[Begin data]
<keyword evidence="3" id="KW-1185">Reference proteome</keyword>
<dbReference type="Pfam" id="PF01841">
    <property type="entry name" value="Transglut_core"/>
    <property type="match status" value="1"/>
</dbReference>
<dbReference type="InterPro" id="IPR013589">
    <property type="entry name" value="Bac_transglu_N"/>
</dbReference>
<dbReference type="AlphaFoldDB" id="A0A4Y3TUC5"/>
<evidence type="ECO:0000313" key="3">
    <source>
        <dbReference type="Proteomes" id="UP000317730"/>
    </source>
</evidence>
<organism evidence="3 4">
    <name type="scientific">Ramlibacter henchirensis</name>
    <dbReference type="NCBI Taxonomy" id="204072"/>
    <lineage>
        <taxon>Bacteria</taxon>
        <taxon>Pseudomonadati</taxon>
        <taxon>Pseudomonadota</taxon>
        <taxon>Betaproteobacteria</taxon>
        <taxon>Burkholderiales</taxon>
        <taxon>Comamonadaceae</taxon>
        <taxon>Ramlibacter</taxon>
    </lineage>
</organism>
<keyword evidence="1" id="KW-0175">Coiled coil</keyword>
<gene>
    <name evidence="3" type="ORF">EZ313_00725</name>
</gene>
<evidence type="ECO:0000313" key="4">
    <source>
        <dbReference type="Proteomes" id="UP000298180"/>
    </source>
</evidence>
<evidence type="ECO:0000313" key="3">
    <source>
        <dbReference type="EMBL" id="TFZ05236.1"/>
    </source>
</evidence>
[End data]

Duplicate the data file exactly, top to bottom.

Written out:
<keyword evidence="3" id="KW-1185">Reference proteome</keyword>
<dbReference type="Pfam" id="PF01841">
    <property type="entry name" value="Transglut_core"/>
    <property type="match status" value="1"/>
</dbReference>
<dbReference type="InterPro" id="IPR013589">
    <property type="entry name" value="Bac_transglu_N"/>
</dbReference>
<dbReference type="AlphaFoldDB" id="A0A4Y3TUC5"/>
<evidence type="ECO:0000313" key="3">
    <source>
        <dbReference type="Proteomes" id="UP000317730"/>
    </source>
</evidence>
<organism evidence="3 4">
    <name type="scientific">Ramlibacter henchirensis</name>
    <dbReference type="NCBI Taxonomy" id="204072"/>
    <lineage>
        <taxon>Bacteria</taxon>
        <taxon>Pseudomonadati</taxon>
        <taxon>Pseudomonadota</taxon>
        <taxon>Betaproteobacteria</taxon>
        <taxon>Burkholderiales</taxon>
        <taxon>Comamonadaceae</taxon>
        <taxon>Ramlibacter</taxon>
    </lineage>
</organism>
<keyword evidence="1" id="KW-0175">Coiled coil</keyword>
<gene>
    <name evidence="3" type="ORF">EZ313_00725</name>
</gene>
<evidence type="ECO:0000313" key="4">
    <source>
        <dbReference type="Proteomes" id="UP000298180"/>
    </source>
</evidence>
<evidence type="ECO:0000313" key="3">
    <source>
        <dbReference type="EMBL" id="TFZ05236.1"/>
    </source>
</evidence>